Selection Sort

After seeing CodePen do a month on algorithms for its #codepenchallenges (specifically the challenge for Bubble Sort) I decided I wanted to go over many of the different sorts in a series of posts. I'll be starting with another of the more basic sorts, the selection sort (if the title didn't make that abundantly clear).

The principle of the selection sort is fairly straightforward - possibly even more so than the bubble sort. Starting at the first index, we'll find the smallest number that occurs starting at that index and moving to the end of the array. If it is smaller than the first number (i.e. it's not the number we started on), we'll swap them. We then move on to the second number. Loop through everything after it, finding the lowest number that occurs after it, and then swap if we need to. We'll do this until we reach the end of the array. Essentially, we loop over the array and select the lowest number, then loop over and select the next lowest number. Hence, the name of the sort.

Here's an example (in JavaScript):

[gist src=https://gist.github.com/benrgreene/d538e687bd1f0e068ae0d2985b383c48 file=selection-sort.js][/gist]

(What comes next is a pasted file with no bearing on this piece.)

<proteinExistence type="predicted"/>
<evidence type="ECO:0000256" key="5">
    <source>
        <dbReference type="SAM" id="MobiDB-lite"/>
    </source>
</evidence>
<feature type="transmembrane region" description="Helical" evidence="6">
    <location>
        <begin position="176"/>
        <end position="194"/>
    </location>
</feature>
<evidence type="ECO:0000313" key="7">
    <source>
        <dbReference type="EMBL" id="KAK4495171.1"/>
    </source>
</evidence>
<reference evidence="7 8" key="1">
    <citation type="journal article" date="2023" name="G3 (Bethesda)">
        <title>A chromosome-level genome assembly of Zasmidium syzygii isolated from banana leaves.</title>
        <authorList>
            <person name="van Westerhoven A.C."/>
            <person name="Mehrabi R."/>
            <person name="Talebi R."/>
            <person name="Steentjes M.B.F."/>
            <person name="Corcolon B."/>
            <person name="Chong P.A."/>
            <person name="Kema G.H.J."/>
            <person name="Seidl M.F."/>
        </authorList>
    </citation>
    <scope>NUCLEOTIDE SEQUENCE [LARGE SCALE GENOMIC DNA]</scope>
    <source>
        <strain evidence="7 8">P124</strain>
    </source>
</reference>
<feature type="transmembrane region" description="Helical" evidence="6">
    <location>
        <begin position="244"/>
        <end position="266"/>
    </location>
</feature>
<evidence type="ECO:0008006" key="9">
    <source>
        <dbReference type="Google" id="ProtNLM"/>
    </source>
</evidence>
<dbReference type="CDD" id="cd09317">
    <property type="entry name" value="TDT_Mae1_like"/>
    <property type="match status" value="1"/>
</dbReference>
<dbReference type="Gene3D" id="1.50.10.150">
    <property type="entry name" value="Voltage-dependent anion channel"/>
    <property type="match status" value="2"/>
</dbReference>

As we can see, not a whole lot of code; and not a lot going on here. What we should take note of though, is the complexity of the sort in terms of the efficiency of the algorithm.

Specifically I'd like to draw attention to the nested loops. Right there we know our worst case is O(n^2) if we go through the totality of both the outer loop and the inner loop each time it's run. But we also notice that there's no break or escape from the inner loop... meaning that our best case is actually the same as our worst case, O(n^2).

That's not the greatest best case. It's actually one of the worst best case scenarios there is in the world of sorting algorithms. With this sort we've traded efficiency for simplicity. Which means that if we aren't sorting large arrays it's a pretty solid choice; if we are then we should find something else.

There you go, the selection sort! I'll cover some more sorts in the coming weeks, but here's a good start to the series.